And my mother's heart sang.

Saturday, May 25, 2013

And the Sermon Today Is...

I spent an hour in church today.

Oh, don't worry; not THAT kind of church.

My church.

The Church of Eternal Change.

It's down a path that's hidden so well even I can't find it on the first pass. The boys have offered to trim it up some, but I told 'em, "Don't you dare!"

To get to the church proper takes navigating a steep leaf-covered slope, but there's a tree covered in poison ivy on one side and a holly tree covered in spiny leaves on the other side to hang on to, and if you still slip on the leaves, the needle-sharp nuts of the sweet gum tree overhead will slow you down some. Texas. Gotta love it.

And I do.

I love the soft even clearing betwixt the slope and the creek. Most of the creek lines are stark and abrupt; steep slope and then creek with no gentleness in between, the creeks cut directly down about 20 feet from the rest of the property and weave a path seemingly mapped out by drunken lightning.

But this one spot is different.

It's different from the rest of the creek lines and it's different from any other place I've ever been.

It's mine.

Let me rephrase that. I'm its. I belong to the place- the place belongs to no one.

I felt it the first time I set eyes on this place- from the road and peering beyond the locked gate. I knew it was back here.

My church.

The clearing is grasses and leaves and poison ivy but also ferns and mosses and stands of inland sea oats. The clearing is never mowed but never tall and overgrown.

There are pines and sweet gums and dogwoods and hollies. Oaks and cedars and elms. Mimosas and honeysuckles and Virginia creepers. Prickly pear cactus peer over the top of the bank, shy of the water.

The creek itself is shallow and narrow, but spring fed and ice cold all year round, no matter how tiny drought may render it. During violent storms it rises to about 2 ft deep and widens to about 6 ft across, whirling and twirling whitecaps and detritus in a brief episode of channeling the Mighty Colorado that lasts all of about 24 hours before it magically returns to normal.

It's not really a creek at all. It's a 'branch'.

When we bought the place, I was telling the man at the feed store about it and he knew right where our new place was. Said that there used to be a natural swimming hole (where my clearing is now?) back years ago that all the area kids knew about since it stayed freezing cold even in a Texas August when everything including giant Lake Palestine is peed-in bathwater warm.

I asked what the name of the creek was.

He told me it was Deadman's Branch.

I thought 6 year old Alec was going to faint straight away.

All the way home, he wanted to know why. "Why is it named 'DEADman's Branch??? Is there a hanging tree there? Who died there? Will there be ghosts? I don't want to move there. Give it back. I'm not moving there!"

I called Billy at the feed store and thanked him for scaring the bejeebus out of my son.

I asked him why the creek is called Deadman's Branch.

Billy laughed solid for seemingly an hour before he could catch his breath enough to explain, "It's not DEADman's Branch, it's Dedmon's Branch- it starts one road over in a spring on old Mr. Dedmon's place".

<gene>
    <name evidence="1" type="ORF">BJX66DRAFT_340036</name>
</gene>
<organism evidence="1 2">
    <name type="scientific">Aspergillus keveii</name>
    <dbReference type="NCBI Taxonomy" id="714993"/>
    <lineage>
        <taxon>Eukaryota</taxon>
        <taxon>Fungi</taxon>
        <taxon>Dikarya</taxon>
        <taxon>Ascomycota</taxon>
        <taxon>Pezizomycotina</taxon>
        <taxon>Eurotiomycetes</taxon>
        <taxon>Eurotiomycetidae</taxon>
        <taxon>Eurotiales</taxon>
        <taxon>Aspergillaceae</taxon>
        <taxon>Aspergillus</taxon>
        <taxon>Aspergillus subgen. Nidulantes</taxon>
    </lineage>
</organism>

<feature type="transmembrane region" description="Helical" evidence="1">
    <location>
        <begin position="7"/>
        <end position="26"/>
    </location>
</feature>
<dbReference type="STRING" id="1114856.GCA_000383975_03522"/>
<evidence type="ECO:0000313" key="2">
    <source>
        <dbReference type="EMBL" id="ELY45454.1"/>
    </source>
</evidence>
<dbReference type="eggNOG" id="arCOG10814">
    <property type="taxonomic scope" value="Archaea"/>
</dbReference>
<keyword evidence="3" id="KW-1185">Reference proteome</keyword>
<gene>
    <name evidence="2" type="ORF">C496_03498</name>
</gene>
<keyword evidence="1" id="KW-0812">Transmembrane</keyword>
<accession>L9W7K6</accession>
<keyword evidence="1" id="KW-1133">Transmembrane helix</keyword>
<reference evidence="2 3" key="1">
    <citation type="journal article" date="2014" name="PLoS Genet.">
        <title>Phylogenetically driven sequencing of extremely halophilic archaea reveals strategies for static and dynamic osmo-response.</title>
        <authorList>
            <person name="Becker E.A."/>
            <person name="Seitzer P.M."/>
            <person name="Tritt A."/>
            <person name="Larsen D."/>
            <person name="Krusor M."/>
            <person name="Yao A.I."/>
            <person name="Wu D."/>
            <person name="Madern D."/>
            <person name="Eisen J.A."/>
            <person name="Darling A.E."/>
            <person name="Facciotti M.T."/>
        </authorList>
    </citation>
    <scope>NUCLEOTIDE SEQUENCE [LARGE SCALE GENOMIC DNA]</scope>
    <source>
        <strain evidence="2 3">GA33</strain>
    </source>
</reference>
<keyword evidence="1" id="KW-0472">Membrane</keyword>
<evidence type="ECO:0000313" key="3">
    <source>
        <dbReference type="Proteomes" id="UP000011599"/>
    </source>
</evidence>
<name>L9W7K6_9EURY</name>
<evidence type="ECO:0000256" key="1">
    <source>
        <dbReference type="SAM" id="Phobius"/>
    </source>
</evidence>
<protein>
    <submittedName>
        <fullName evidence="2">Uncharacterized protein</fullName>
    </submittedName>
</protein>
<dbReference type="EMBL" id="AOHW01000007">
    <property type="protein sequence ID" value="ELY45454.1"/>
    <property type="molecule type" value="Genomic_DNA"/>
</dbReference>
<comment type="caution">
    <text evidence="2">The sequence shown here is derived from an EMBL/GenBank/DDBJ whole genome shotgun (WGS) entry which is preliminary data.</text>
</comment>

And there's a tree. It's a pine like hundreds of other pines on our place and millions of other pines in East Texas. Not the biggest pine or in any way distinctive. But it's where I sit. I sit on the ground with my bare toes rooted in the pine needles and leaves on the soil and my back straight up against my tree. When the wind blows I can feel her creaking and swaying behind me.

The church is ever changing. Depending on the season, the weather, the time of day, the recent rainfall, whatever life is ebbing or flowing, winging, hopping, climbing or swimming at that particular moment I'm never alone. The congregation is ever-present and ever-celebrating.

Always I can pull energy out of the air, up from the earth, through my ears and eyes and nose and always I can release all the pent-up shit that accumulates in an artificial society beating to a mechanical clock and I can see it waft into the air, float on down the creek, terminate in the ground like electricity.

I ask and I promise.

I ask for patience and strength and I promise to care for this planet and those people who cross my path.

It's a prayer but not a prayer.

I'm not visualizing 'anyone' to pray to because I don't have to.

I'm part of the cycle; the everlasting change. I'm here for but a moment and I'm no better than any other tiny speck on this earth.

Mother Nature is benevolently cruel, filled with disinterested drama and indifferent passion. All of us are born, live, die and are recycled over and over and over again (whether or not you believe in souls, our physical beings are only organic matter after all) and that's not depressing to me, it's a comfort.

There's nothing evil about it and nothing dismal. We may be insignificant but we're none of us pointless.

I can access the energy around me because we ARE energy- everything we do, every person we meet, every word we say has meaning and makes a difference.

I will make a difference because we all make a difference and the only question is will my tiny spark help others or hold them back?

The congregation today consisted of about half a dozen dragonflies darting over the water, dancing and landing and messaging each other with their wings. We were serenaded by frogs and birds and thunder in the distance.